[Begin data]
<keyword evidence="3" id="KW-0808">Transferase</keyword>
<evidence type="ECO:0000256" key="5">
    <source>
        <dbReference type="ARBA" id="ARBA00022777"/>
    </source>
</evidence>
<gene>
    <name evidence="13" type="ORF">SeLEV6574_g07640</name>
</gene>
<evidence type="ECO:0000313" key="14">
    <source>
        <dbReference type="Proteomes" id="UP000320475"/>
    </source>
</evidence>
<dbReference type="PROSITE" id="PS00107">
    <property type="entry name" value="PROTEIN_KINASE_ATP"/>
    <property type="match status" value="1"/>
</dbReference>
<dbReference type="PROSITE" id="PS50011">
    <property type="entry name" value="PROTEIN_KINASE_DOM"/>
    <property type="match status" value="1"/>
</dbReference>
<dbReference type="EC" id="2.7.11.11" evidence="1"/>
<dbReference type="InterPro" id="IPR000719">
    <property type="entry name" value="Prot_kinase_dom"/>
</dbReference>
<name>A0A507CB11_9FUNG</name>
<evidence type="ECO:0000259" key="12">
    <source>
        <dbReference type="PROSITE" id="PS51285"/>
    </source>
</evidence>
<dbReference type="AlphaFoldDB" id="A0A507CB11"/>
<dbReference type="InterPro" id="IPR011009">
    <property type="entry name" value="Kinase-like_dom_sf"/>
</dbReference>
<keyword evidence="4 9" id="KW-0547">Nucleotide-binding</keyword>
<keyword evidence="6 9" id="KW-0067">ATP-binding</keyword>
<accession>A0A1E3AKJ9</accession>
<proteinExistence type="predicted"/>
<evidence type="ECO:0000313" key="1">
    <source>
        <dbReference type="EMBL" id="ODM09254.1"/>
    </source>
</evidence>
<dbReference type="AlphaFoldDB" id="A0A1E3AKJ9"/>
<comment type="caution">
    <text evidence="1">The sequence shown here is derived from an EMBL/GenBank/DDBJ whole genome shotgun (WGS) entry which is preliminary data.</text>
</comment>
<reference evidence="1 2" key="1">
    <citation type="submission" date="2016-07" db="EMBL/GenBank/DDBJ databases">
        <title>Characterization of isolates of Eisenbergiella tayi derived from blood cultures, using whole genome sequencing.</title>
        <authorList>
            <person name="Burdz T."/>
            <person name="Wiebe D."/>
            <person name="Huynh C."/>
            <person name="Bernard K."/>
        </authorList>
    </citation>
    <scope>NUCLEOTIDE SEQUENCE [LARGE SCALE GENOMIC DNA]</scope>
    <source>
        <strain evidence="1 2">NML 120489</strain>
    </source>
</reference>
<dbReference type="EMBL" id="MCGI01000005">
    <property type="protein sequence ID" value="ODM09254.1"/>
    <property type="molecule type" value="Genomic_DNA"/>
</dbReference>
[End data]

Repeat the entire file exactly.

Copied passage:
<keyword evidence="3" id="KW-0808">Transferase</keyword>
<evidence type="ECO:0000256" key="5">
    <source>
        <dbReference type="ARBA" id="ARBA00022777"/>
    </source>
</evidence>
<gene>
    <name evidence="13" type="ORF">SeLEV6574_g07640</name>
</gene>
<evidence type="ECO:0000313" key="14">
    <source>
        <dbReference type="Proteomes" id="UP000320475"/>
    </source>
</evidence>
<dbReference type="PROSITE" id="PS00107">
    <property type="entry name" value="PROTEIN_KINASE_ATP"/>
    <property type="match status" value="1"/>
</dbReference>
<dbReference type="PROSITE" id="PS50011">
    <property type="entry name" value="PROTEIN_KINASE_DOM"/>
    <property type="match status" value="1"/>
</dbReference>
<dbReference type="EC" id="2.7.11.11" evidence="1"/>
<dbReference type="InterPro" id="IPR000719">
    <property type="entry name" value="Prot_kinase_dom"/>
</dbReference>
<name>A0A507CB11_9FUNG</name>
<evidence type="ECO:0000259" key="12">
    <source>
        <dbReference type="PROSITE" id="PS51285"/>
    </source>
</evidence>
<dbReference type="AlphaFoldDB" id="A0A507CB11"/>
<dbReference type="InterPro" id="IPR011009">
    <property type="entry name" value="Kinase-like_dom_sf"/>
</dbReference>
<keyword evidence="4 9" id="KW-0547">Nucleotide-binding</keyword>
<keyword evidence="6 9" id="KW-0067">ATP-binding</keyword>
<accession>A0A1E3AKJ9</accession>
<proteinExistence type="predicted"/>
<evidence type="ECO:0000313" key="1">
    <source>
        <dbReference type="EMBL" id="ODM09254.1"/>
    </source>
</evidence>
<dbReference type="AlphaFoldDB" id="A0A1E3AKJ9"/>
<comment type="caution">
    <text evidence="1">The sequence shown here is derived from an EMBL/GenBank/DDBJ whole genome shotgun (WGS) entry which is preliminary data.</text>
</comment>
<reference evidence="1 2" key="1">
    <citation type="submission" date="2016-07" db="EMBL/GenBank/DDBJ databases">
        <title>Characterization of isolates of Eisenbergiella tayi derived from blood cultures, using whole genome sequencing.</title>
        <authorList>
            <person name="Burdz T."/>
            <person name="Wiebe D."/>
            <person name="Huynh C."/>
            <person name="Bernard K."/>
        </authorList>
    </citation>
    <scope>NUCLEOTIDE SEQUENCE [LARGE SCALE GENOMIC DNA]</scope>
    <source>
        <strain evidence="1 2">NML 120489</strain>
    </source>
</reference>
<dbReference type="EMBL" id="MCGI01000005">
    <property type="protein sequence ID" value="ODM09254.1"/>
    <property type="molecule type" value="Genomic_DNA"/>
</dbReference>